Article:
Consumers and companies are more engaged than ever in identifying the risks of human rights abuses in global supply chains, including child labor and forced labor. Companies are tackling this challenge through human rights due diligence (take JDE’s corporate responsibility report, for example). These efforts include mapping their supply chains, assessing their risks, mitigating risks through engagement with suppliers, monitoring their supply chains, and investing in prevention, as well as remediation, when cases are found.
Rigorous human rights standards
The Rainforest Alliance Certification Program is an important tool to help companies support their implementation of human rights due diligence. The certified farmers and buyers in our program are all pursuing complementary goals. Farming families want their children to be safe and educated. Agricultural workers want to earn a fair wage and work in safe conditions free from exploitation. Farmers want to produce sustainably so they can sell their produce at a higher price. And companies seek assurance that their business partners respect human rights and follow labor laws that reduce the risk of child labor and forced labor occurring in their supply chains. This is why our 2020 Sustainable Agricultural Standard sets rigorous requirements on human rights.
Furthermore, we take a risk-based approach to help companies in their efforts. Our approach aligns with international frameworks including the International Labor Organization conventions, the UN Guiding Principles on Business and Human Rights, the OECD Guidelines for Multinational Enterprises.
Evidence shows that some countries and sectors have higher risks of human rights violations like child labor and forced labor. So, we have tailored the implementation and verification of our standard requirements to the risk exposure of each farm. This means that we expect farms in a high-risk location or sector to pay extra attention to identifying and addressing these issues. Additionally, auditors pay extra attention to checking that appropriate measures are in place to do this.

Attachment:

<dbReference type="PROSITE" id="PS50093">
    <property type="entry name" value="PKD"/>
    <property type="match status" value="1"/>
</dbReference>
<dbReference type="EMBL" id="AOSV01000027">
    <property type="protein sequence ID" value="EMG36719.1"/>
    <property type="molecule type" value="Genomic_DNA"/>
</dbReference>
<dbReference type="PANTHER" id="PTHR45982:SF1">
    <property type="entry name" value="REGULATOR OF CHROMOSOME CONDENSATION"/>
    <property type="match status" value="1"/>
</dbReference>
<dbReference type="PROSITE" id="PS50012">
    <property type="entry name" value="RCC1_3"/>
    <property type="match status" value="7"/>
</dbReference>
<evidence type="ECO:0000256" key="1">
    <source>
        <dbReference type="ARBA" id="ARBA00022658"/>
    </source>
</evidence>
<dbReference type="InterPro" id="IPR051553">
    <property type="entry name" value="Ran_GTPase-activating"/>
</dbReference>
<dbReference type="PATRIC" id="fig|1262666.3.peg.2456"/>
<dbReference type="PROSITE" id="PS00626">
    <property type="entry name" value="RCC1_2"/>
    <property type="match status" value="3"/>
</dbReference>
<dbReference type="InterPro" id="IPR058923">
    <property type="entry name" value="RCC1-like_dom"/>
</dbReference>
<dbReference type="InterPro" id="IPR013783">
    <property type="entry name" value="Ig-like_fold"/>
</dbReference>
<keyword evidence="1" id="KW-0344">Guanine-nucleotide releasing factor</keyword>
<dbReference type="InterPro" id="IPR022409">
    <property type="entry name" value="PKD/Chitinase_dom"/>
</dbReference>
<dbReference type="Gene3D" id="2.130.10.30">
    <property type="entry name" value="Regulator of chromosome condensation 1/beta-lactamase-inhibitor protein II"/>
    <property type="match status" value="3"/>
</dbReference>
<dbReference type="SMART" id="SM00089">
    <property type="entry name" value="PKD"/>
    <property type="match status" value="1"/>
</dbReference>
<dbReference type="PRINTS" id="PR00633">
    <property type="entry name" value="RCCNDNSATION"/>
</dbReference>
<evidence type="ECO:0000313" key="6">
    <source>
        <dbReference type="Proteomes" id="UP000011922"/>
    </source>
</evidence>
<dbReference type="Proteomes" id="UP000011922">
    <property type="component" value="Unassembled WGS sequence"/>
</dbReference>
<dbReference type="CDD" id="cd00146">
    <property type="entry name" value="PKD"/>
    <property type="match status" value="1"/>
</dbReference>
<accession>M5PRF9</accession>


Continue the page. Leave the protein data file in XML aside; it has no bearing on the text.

Mapping the risks
The Rainforest Alliance Child Labor and Forced Labor Sector Risk Maps are a key component of our risk-based approach. We began developing the methodology in 2019, together with human rights consultancy Ergon Associates. We formed these methods with extensive input from our field teams and child and forced labor experts. The risk maps are based on key indicators of the incidence of child labor and forced labor. These indicators are drawn from indices—most of which are publicly available—and the Rainforest Alliance’s own research.
Calculating the risk scores
In short, we calculate the risk score at country level based on:
- “Structural” factors derived from national data on the regulatory and socio-economic environment. We use international indices from the World Bank, United Nations, and other internationally recognized sources. These account for 40% of the risk score.
- “Risks in practice,” a set of indicators specific to the sector in question in each country. These indicators are based on research reports from governments, NGOs, multilateral organizations, universities, news agencies, and the Rainforest Alliance’s own data. These account for 60% of the risk score.
We present the risk levels by country and commodity, starting with our four priority sectors: coffee, tea, cocoa, and bananas. It’s important to note that country and commodity sector analysis is based on national-level data. It indicates a general level of risk for the whole country, as opposed to an exact risk level for any specific farm. However, if a country and sector have a low risk designation, this does not mean zero cases of child labor or forced labor occur there. It merely means that the structural and inherent risks are low. The diagram below illustrates how we use the different inputs to determine the country risk score. We described the full methodology in our Guidance Briefing and Method Note.
For each country and sector combination, we categorize the risk of child labor or forced labor into three risk levels: low, medium, and high. These levels are based on a numeric score from 0 to 10. Scores in the bottom third (i.e. below 3.3) indicate low risk. Those in the middle (between 3.3 and 6.7) indicate medium risk. And those in the top third (above 6.7) indicate a high risk level. You can see the full risk score calculations in our data sheet.
Using risk scores to inform action
Using the risk maps for farms